Makeup Fact #1: In the Beginning, There was Ancient Egypt

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August 11, 2014 by brianakling

Hello readers and followers! How would you feel about getting a daily makeup fact? I hope you said yes because I am giving you one anyway!

Makeup Fact #1

Cosmetics have been used for as long as there have been people to use them. Face painting is mentioned in the Old Testament (Ezekiel 23:40) and eye shadow was used in Egyptian burials dating back to 10,000 BC (Llewelyn). The word “cosmetae” was first used to describe Roman slaves whose function was to bathe men and women in perfume. (Keville, Green).

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The earliest historical record of makeup comes from the 1st Dynasty of Egypt (c.3100-2907 BCE or around 10,000 BCE. (**Dates vary due to resources). When men and women of Egypt wanted to feel fresh, they used various oils and ointments to soften their skin and mask, what I believe to be, horrible body odors. Without the use of soap, homemade oils and ointments were placed in clay jars to keep for a longer period of time.

Homemade dyes and paints were made to color skin and their hair. In order to get plump lips, brighten up their cheeks, or get the nail polish color of their dreams, they used henna to rouge their lips, cheeks, and stain their nails.

The Egyptian eye makeup look has been achieved throughout our history. Heavy eyeliner and color on their eyes, make up novices and experts have created their own take on this Egyptian look. But have you ever wondered how Egyptians managed to get that heavy lined look? Well, they used Kohl.

Kohl: A dark-colored powder made of crushed antimony, burnt almonds, lead, oxidized copper, ochre, ash, malachite, chrysocolla (a blue-green copper ore) or any combination thereof.
Today, kohl makeup would have raised the blood lead content in their bodies which could cause lead poisoning, convulsions, lowered IQ, anemia, retardation, and death.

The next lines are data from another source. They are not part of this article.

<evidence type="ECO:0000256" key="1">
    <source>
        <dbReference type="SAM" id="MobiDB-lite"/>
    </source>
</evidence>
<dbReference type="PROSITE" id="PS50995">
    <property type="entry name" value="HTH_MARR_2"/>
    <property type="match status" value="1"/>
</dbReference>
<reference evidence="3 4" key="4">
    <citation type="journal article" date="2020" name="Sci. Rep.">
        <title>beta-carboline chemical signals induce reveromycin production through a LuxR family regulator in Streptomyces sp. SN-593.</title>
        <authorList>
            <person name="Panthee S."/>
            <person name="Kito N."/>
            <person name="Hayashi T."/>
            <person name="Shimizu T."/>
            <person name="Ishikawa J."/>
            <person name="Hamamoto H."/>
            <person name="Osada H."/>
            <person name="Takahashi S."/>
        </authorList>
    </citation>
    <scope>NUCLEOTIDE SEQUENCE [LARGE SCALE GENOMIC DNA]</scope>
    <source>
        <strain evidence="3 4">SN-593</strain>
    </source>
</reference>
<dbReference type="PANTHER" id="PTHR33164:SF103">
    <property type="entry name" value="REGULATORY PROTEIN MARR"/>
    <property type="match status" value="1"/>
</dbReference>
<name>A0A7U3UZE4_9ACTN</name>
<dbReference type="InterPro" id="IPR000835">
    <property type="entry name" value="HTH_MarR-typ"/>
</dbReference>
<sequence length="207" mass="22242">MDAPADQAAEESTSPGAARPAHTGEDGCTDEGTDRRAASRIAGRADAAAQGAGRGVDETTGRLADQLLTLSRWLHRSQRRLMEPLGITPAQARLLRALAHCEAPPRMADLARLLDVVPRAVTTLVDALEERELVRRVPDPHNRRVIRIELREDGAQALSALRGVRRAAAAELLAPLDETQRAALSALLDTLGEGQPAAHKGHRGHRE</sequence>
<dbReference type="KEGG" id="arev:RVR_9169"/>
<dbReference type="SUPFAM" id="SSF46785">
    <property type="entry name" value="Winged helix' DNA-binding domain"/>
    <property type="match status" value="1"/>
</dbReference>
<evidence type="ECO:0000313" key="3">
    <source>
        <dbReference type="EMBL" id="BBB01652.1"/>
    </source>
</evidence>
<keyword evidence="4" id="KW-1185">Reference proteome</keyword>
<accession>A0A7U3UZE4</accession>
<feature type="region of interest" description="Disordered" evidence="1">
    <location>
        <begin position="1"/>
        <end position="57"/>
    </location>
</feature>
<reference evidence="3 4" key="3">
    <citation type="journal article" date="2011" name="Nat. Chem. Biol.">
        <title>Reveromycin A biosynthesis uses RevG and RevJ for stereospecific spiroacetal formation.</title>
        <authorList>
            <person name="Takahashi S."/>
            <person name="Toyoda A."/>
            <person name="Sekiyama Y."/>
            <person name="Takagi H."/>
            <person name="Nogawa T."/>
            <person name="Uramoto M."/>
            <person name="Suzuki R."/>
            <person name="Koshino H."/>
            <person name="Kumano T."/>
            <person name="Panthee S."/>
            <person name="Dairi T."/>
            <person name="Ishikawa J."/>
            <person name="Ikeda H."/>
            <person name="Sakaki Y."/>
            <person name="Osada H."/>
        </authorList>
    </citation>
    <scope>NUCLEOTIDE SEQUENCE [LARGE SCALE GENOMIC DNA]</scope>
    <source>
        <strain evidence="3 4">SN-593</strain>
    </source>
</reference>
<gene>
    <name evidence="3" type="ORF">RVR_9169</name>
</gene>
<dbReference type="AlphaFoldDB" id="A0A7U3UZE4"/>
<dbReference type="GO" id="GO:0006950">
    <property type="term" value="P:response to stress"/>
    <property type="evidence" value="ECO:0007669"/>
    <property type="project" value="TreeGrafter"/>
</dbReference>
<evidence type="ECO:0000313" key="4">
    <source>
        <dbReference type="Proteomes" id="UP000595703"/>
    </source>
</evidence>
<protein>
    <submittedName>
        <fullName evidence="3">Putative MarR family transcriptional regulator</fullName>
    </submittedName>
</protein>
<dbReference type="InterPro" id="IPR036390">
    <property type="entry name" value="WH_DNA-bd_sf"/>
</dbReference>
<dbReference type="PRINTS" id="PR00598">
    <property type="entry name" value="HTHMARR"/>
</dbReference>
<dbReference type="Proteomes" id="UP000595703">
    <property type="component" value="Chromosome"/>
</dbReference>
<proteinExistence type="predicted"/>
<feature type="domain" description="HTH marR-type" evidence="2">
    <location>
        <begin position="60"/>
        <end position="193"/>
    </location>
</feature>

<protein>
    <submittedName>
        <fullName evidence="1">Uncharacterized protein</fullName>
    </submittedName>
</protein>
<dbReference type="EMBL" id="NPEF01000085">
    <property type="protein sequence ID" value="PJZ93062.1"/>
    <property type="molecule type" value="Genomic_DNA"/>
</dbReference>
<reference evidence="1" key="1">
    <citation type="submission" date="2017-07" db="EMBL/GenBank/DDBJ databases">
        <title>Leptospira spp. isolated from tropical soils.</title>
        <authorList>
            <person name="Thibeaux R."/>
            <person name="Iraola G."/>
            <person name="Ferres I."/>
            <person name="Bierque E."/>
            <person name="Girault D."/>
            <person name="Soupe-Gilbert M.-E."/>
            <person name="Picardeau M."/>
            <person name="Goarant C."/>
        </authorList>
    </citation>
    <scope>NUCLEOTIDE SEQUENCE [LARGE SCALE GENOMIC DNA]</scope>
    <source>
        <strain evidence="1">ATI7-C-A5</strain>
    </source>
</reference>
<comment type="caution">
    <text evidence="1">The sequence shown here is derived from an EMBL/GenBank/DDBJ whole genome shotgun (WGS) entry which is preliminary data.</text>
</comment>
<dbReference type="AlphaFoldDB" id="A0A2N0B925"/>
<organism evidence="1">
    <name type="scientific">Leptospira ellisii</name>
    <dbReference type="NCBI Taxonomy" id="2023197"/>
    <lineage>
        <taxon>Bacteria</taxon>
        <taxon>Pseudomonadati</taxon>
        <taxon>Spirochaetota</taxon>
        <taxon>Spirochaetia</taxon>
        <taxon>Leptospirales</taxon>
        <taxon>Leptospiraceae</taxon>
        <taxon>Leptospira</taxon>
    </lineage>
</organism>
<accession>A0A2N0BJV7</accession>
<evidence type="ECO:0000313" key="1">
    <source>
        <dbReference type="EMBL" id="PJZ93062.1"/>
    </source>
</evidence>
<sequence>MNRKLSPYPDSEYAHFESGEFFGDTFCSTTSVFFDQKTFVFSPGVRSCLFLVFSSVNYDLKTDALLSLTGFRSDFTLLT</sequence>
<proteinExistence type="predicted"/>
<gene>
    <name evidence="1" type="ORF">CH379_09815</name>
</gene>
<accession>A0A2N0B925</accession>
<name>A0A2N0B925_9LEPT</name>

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Using a small stick, the upper and lower eyelids were painted in a line that extended to the sides of their faces for an almond effect. It was believed that the black kohl eyeliner could restore poor eyesight and reduce any eye infections or disease that might have come about. Kohl was kept in a small, flat-bottomed pot with a wide, tiny rim and a flat, disk-shaped lid. (Carnegie Museum).

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Cosmetics with a prominent part of Egyptian hygiene and health. Oils and creams were used to protect the people from the hot sun and dry winds. Herbs and spices such as myrrh, thyme, rose, chamomile, lavender, lily, peppermint, rosemary, cedar, aloe, olive oil, sesame oil, and almond oil provided the basic ingredients for most perfumes and oils. These perfumes and oils were not only used to mask body odor or protect skin, they were used in religious ceremonies and to embalm the dead. (Cohen).

As for the lips, cheeks, and nails, a clay called red ochre was ground and mixed with water while henna was used to dye fingernails yellow or orange. Women and men would store all their makeup in special jars which was stored in special boxes. Women would carry their boxes of makeup around with them to parties and store them underneath chairs while men just kept it home for their own pleasure.

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Egyptian makeup practices are really interesting to learn about. The amount of herbs, spices, and metals used in their makeup is phenomenal. Unfortunately, the makeup was not safe for the face or body. Whose to judge though. Many people go tanning or use horrible chemicals to enhance their skin, face, or body everyday. The Egyptians didn’t have tanning bed or botox, they relied on the powers of natural chemicals, herbs, and spices. How bad could that be?

I hope you enjoyed the makeup fact of the day!
 

 

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